ProofofWork
Learn how the PoW is used in blockchainbased systems to ensure the integrity of the ledger.
Partial hash inversion
We introduced the approach of ProofofWork in this lesson as a countermeasure against DenialofService or Sybil attacks, where we referred to the mechanism as a hash puzzle that needs to be solved in order to provide evidence to a verifier that a prover has invested a certain amount of computational resources into a specific task. In this section, we show how the PoW is used in blockchainbased systems to ensure the integrity of the ledger.
ProofofWork
A ProofofWork is a cryptographic puzzle used to ensure that a party has performed a certain amount of work (
Furthermore, he claims that a PoW should require a bounded probabilistic cost, meaning that the computational puzzle can only be solved by trial and error and thus the solution can be found in a predictable expected time, whereas there is an upper bound on the cost of finding a solution.
Characteristics of PoW
A ProofofWork mechanism has to fulfill the following characteristics (

The PoW is computationally efficient to verify.

The PoW is computationally difficult to generate.

The difficulty to compute the PoW is adjustable.

The probability for a user to find a valid PoW is proportional to their share of invested resources.
In
Nonce
A nonce (number only used once) is an arbitrary number used only once in a cryptographic communication.
Difficulty
The difficulty $D$ is the number of leading zeros the hash value has to produce in order to solve the hash puzzle.
Note: The difficulty is chosen such that the network mines new blocks in a predetermined, expected time interval. Thus, the difficulty must be adjustable since the hash power of the whole system is inconstant.
In numerical terms, one needs to find a hash value that’s less than a predefined threshold what is called the target.
Target
The target $T$ is the threshold below which the resulting hash value must be in order to solve the hash puzzle.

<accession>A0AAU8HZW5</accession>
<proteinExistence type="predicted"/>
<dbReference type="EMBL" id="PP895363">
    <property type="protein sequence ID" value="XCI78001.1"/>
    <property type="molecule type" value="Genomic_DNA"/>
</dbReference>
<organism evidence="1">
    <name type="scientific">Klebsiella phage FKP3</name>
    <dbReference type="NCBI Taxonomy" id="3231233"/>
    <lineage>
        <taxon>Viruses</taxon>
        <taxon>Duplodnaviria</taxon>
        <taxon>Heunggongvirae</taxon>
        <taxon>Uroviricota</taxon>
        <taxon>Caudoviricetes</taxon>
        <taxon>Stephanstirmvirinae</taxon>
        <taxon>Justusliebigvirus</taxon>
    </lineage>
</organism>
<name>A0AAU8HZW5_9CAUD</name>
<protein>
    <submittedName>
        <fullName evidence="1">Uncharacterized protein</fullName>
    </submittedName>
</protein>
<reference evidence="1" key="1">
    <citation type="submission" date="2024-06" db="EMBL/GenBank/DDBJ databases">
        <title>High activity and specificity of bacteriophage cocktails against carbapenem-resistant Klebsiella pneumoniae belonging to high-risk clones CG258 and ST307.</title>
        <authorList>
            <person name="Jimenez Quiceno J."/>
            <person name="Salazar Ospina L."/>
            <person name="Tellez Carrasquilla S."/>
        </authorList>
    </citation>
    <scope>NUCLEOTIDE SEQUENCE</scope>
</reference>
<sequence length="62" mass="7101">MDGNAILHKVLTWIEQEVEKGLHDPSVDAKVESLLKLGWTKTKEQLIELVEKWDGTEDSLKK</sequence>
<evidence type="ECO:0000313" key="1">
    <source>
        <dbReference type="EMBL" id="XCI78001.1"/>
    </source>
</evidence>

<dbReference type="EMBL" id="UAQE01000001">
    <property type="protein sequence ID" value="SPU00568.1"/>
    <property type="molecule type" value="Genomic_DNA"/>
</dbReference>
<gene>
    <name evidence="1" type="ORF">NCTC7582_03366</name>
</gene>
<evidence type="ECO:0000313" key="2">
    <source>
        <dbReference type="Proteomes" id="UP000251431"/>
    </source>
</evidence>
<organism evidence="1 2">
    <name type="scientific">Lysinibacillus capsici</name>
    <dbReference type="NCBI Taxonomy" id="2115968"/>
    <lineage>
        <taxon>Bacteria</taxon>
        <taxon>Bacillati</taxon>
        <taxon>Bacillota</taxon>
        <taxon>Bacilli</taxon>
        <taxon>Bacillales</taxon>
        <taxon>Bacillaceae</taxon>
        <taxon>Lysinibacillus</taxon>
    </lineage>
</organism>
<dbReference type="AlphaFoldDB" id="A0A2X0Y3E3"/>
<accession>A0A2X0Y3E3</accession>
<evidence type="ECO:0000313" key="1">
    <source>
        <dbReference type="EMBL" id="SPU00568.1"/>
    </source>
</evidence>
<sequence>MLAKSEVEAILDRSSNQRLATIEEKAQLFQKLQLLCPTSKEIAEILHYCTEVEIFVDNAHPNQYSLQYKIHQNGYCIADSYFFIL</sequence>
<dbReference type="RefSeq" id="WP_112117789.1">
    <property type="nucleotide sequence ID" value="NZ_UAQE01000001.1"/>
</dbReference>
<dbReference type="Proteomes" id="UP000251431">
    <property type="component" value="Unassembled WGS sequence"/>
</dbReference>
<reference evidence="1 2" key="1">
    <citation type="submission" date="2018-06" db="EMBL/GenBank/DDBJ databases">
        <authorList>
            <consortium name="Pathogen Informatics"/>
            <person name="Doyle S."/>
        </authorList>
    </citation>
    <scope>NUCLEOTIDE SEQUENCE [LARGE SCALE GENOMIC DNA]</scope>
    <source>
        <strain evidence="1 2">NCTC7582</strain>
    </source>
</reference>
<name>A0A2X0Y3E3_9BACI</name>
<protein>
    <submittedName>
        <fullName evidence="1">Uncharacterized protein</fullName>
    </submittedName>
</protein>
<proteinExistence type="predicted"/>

It’s obvious that decreasing the target increases the difficulty of finding a suitable hash inversion, hence the task of finding a suitable hash less than the target becomes more and more difficult, i.e., the target and the difficulty are inversely related.
Partial hash inversion PoW
Let $H(\cdot)$ be a cryptographic hash function, $T$ the target, $m$ a message and $n$ an arbitrary nonce. Then, $n$ is the solution of the PoW if
$H(m \ n) \leqslant T.$
Note: Every nonce $n$ that produces an output $H(m \ n)$ that’s below or equal to a certain target value $T$ is considered as a valid solution to the PoW.
Since the hash function $H(\cdot)$ is preimage resistant, inequality in the above equation can only be solved by bruteforce search, which means that solving the PoW requires guessing a nonce $n$. If the hash value fulfills the specifications of the target, the hash puzzle is solved, i.e., we’ve found a suitable nonce $n$, otherwise, we’ll modify the nonce (usually by incrementing it by one) and try again until the solution is found. Algorithm 7 shows how the PoW can be solved. Since any hash function is evenly distributed, every hash value has the same probability, thus we can conclude that finding a solution to a PoW is a “probabilistic process with a success probability depending on the predefined difficulty” (
Algorithm 7
Solving the ProofofWork
Required: $n \ge 0$
$\quad$ while $H(m \ n)>T$ do
$\qquad$ $n\leftarrow n+1$
$\quad$ end while
$\quad$ $solution \leftarrow n$
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